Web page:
Back to overview

Commercial Question

Real Estate Reality

updated on 04 March 2008


What impact will the credit crunch have on commercial property?


In recent years commercial property has proved one of the most popular forms of investment, with billions of pounds pouring into the sector including a wall of money from Asia and the Gulf States. However, following the collapse of the American sub-prime mortgage market last summer, the contagion from the credit crunch has spread to the UK commercial property market.

But the credit crunch was just the proverbial nail in the coffin - the sector was already over-valued and fuelled by an era of low interest rates and the availability of cheap credit. America sneezed and the United Kingdom caught a chill.

As a result, the volume of commercial property transactions has fallen and values have been on the slide. At the blue chip end of the scale, major property companies have seen billions of pounds wiped off the value of their portfolios. For example, British Land recently revealed the extent of the property downturn after admitting the loss of more than £13 billion from its portfolio.

The slide has also spread to the fund management sector with investors reacting by withdrawing hundreds of millions of pounds from commercial property funds such as AXA and New Star Asset Management. Additionally, FTSE 100 property shares remain among the most ‘shorted stock’ (a technique used by traders placing bets on further price falls of stock) as positive fundamentals such as high occupancy rates and rent increase continue to be ignored because of fears they will reverse.

As property's fortunes are to a large extent linked to those of the wider economy, the current outlook for commercial property is uncertain. The credit crunch has made it harder to raise debt and interest rate cuts are not necessarily being passed on by commercial lenders. Occupier demand and uptake would suffer if the economy was to tip into recession, affecting some more than others. For example, Moody's (the rating agency) has warned that the City office market is most at risk due to the high number of financial service jobs that could face the axe in the wake of the credit crunch, as well as the number of completions in the City scheduled over the next 24 months, which are expected to exceed occupier demand. In contrast, the West End is said to be less susceptible owing to its diversified tenant base and a smaller construction pipeline.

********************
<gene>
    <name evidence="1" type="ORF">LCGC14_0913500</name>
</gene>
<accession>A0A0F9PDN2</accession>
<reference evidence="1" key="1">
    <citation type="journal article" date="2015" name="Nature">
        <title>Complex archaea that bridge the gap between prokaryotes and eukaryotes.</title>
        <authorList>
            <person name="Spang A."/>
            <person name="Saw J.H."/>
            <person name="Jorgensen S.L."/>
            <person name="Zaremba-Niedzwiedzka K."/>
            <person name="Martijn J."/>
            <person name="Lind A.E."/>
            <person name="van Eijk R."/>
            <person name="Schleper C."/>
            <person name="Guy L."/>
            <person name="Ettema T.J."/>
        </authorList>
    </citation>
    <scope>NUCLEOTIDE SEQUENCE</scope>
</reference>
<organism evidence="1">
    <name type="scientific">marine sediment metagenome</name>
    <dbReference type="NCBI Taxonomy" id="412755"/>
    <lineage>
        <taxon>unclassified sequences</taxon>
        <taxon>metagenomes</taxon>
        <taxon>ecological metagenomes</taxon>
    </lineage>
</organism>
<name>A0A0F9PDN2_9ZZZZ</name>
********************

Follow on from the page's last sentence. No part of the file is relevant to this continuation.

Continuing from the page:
Also, in an attempt to combat the credit crunch and to spread their risk, developers of mixed use schemes are rescheduling and changing the mix of existing schemes. Housebuilders such as Taylor Woodrow are thought to be mothballing their land banks until an end to the downturn is in sight.

However, in spite of the above, many property companies view times such as these as a period of opportunity. Nick Leslau’s Prestbury Group for example is set to acquire a £220 million London office portfolio, while Laxey Partners - a well-known activist investor - is floating a property share fund on AIM with a potential war chest of £500 million to invest in underperforming property shares.

Although the commercial property market is facing uncertain times, the current market might be best described as a correction or realignment as opposed to a complete meltdown. Further interest rate reductions would be welcomed by the sector, although the Bank of England has to balance a slowing UK economy with rising inflation. Also, as the property industry follows the lead of the broader economy, the investment market may have to wait until the credit crunch plays out and a balance returns to the global money markets.

One thing is for certain, the credit crunch will sort out the men from the boys.

Greg Rosen is a trainee solicitor in Weightmans' property team.